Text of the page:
More interesting is the move toward what is called the “economy of experience” and has a couple of things in common with the use value. To make it short, it means that customers value their overall experience and not only the product/service they buy. From their relationship with the seller before being a customer to the after-sales relationship and service, including sales and implementation, they don’t judge the value of the offer based on objective and quantifiable criteria (price/functionalities/content) but on the way they live their journey and the experience they draw from it.

The Customer experience is more valuable than the product itself

What explains why the company with the best product is not always the most successful one, that a high level experience allows higher prices even if the product is not better.

3°) Arguments that relates to performance

While productivity did not stop to improve over the 30 last years, the ROA (Return On Assets) did not stop to drop. As shown by Deloitte’s Shift Index that highlights many paradoxes between performance numbers and the reality of the economy, this disturbing crossing of the curves is mainly caused by the failure to embrace digital technologies. Both from a collective (the organization) and individual (employees) perspective.

When employees pedal faster and the company goes slower

In other words, aware that value creation is moving to intangible approaches, businesses invested a lot to face these new challenges. Talents, skills, customer relationship, reputation, technology etc. But they struggle to make the most of it because too few employees have the skills to work differently and because organizations have been incapable of adapting the way they work, their processes and value creation model in this context.

It’s impossible to create value in an economy that makes an intensive use of knowledge (a term I prefer to knowledge economy because it makes it easier to understand that knowledge matters even in the manufacturing industry) with a model optimized for a “physical” economy that makes an intensive use of tangible assets.

In short : if employees pedal faster and the company moves slower, the problem is the driving belt.

It’s, in my opinion, the more alarming signal. Both harmful and backed with numbers, denominated in dollars.

Digital transformation is about a new model, not new technologies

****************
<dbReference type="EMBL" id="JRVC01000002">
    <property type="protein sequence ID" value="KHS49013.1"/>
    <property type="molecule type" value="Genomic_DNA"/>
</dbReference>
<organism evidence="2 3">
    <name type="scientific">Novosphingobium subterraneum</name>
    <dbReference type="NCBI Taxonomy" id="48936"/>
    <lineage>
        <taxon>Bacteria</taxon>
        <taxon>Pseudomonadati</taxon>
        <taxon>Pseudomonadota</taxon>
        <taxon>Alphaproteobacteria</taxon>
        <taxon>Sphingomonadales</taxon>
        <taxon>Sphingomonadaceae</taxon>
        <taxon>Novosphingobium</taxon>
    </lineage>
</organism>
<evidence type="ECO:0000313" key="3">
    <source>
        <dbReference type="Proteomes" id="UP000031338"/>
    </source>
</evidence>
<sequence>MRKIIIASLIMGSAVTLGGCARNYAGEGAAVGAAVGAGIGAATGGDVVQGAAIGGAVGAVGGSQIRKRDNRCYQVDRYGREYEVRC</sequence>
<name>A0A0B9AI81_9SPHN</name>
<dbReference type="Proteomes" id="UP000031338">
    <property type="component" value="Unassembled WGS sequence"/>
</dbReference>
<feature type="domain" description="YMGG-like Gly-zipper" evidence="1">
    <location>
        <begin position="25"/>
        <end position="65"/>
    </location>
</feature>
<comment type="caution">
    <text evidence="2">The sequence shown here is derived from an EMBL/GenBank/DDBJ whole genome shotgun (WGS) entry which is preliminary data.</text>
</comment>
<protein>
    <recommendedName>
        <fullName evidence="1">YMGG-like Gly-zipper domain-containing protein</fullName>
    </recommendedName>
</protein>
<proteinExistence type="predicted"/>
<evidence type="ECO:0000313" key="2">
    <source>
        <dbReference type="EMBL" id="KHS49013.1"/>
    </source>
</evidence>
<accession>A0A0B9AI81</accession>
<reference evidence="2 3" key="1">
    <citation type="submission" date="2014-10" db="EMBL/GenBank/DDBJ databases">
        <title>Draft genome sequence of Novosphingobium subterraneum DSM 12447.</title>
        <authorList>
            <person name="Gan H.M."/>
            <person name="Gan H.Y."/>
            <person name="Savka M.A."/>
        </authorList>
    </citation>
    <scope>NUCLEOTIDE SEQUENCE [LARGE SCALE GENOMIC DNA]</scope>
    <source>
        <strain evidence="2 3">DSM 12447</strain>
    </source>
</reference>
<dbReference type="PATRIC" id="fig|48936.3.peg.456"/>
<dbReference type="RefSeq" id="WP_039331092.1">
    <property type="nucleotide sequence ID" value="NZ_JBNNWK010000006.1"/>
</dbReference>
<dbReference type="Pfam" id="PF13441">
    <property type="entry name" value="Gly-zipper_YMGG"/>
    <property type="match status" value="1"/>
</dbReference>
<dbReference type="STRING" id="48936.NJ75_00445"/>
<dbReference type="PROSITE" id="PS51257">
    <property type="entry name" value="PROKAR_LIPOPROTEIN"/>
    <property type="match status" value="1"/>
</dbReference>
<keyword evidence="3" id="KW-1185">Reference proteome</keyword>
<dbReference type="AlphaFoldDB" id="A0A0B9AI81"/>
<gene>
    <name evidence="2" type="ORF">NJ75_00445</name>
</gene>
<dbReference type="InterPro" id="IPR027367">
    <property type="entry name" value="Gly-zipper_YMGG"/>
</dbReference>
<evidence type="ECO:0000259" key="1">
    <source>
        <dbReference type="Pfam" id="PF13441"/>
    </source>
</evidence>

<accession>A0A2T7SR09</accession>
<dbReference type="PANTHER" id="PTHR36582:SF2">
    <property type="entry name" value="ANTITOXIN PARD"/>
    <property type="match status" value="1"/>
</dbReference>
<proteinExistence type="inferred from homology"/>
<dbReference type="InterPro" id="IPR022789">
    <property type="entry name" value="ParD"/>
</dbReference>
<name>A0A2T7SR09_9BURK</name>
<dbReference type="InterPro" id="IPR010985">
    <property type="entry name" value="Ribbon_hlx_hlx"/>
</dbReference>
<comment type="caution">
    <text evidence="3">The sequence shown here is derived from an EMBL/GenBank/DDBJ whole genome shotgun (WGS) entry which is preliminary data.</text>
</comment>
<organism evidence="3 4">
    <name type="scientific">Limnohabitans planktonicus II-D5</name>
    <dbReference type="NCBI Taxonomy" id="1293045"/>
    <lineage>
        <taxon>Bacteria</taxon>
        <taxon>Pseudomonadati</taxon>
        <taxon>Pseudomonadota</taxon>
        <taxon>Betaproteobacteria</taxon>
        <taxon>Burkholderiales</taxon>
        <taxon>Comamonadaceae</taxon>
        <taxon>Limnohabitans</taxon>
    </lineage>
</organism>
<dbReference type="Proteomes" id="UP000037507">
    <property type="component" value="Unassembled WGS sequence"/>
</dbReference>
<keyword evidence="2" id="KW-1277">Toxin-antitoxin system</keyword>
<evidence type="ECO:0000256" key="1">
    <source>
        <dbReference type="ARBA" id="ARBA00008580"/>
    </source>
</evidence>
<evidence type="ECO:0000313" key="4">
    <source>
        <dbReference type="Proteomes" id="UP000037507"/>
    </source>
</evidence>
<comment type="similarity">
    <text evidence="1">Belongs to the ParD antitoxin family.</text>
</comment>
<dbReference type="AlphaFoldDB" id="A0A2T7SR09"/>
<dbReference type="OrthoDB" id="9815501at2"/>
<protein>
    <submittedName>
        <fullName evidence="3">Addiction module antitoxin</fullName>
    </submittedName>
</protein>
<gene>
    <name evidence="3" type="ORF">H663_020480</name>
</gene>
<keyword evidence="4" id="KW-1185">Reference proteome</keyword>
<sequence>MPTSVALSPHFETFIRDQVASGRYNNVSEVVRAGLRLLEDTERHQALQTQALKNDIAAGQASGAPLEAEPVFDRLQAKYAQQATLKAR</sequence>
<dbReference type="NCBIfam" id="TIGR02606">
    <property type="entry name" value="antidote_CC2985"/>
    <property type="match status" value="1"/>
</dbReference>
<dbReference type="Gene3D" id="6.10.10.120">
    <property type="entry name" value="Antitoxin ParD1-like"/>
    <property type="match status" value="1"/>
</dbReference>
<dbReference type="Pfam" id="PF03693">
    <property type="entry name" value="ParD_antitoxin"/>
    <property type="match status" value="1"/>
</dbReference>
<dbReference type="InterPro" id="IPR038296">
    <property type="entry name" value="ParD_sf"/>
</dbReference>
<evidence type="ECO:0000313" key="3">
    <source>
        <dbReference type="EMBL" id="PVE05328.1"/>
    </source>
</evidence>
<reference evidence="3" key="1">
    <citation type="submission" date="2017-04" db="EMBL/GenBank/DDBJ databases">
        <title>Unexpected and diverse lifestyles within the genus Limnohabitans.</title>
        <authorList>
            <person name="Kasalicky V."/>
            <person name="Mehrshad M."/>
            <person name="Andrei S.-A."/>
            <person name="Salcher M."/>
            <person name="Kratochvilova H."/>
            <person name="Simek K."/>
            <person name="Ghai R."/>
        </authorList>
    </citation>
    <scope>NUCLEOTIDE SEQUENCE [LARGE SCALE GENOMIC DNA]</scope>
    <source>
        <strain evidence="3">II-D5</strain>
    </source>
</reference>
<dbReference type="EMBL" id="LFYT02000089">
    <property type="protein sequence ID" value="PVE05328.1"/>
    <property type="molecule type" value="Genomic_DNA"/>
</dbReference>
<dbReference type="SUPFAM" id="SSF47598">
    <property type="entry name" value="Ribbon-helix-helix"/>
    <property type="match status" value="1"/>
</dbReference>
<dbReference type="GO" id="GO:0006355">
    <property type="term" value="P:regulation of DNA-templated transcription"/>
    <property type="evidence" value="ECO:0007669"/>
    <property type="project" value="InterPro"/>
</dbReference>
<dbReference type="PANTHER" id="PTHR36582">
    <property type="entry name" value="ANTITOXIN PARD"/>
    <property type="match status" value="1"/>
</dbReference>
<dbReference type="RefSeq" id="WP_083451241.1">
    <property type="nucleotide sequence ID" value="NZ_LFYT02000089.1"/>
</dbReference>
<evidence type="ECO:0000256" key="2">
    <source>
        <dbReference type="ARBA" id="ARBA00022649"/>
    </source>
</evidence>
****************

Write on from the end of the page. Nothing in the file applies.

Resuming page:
Some may say that these arguments are far from the digital field. It would be a mistake. Before being digital, a transformation is a transformation. What is mentioned in this post is :

– the nature of the offer and the way it’s designed and delivered.

– some differentiating elements on value from a customer perspective.

– how to make the heavy investments made in intangible assets profitable.

The transformation impacts all the value chain : from the market to the raw material, including the producing process and the investments. Digital is a part of the transformation toolbox, for example :

– through new collaboration approaches that can work at scale

– through a new way to think and deliver an exceptional customer experience

as the machine on the new production line.

And as elements for a new corporate culture and management philosophy.

Now that one of these points, market transformation, change in offers or investment profitability has grabbed the attention of your CEO, you’ll need to move to the next step  : how does the response look like.

The answer in a future post.

  • Kent Henderson

    Digital transformation is an inventorying process. I agree with you that you don’t need flashy technology, just the RIGHT technology. If you think about it, there have been fantastic inventorying tools in market for decades. They just haven’t been adopted or seen as the means to digitize legal matters– until recently. Here’s how Stinson Leonard Street did it. http://www.docsolid.com/wp-content/uploads/2015/05/Stinson-Leonard-Street-LTN.pdf

    1) It CAN be done
    2) Just make the decision to be serious about it
    3) Be prepared to measure the financial outcomes on which you’ll hang your hat, because they are profound.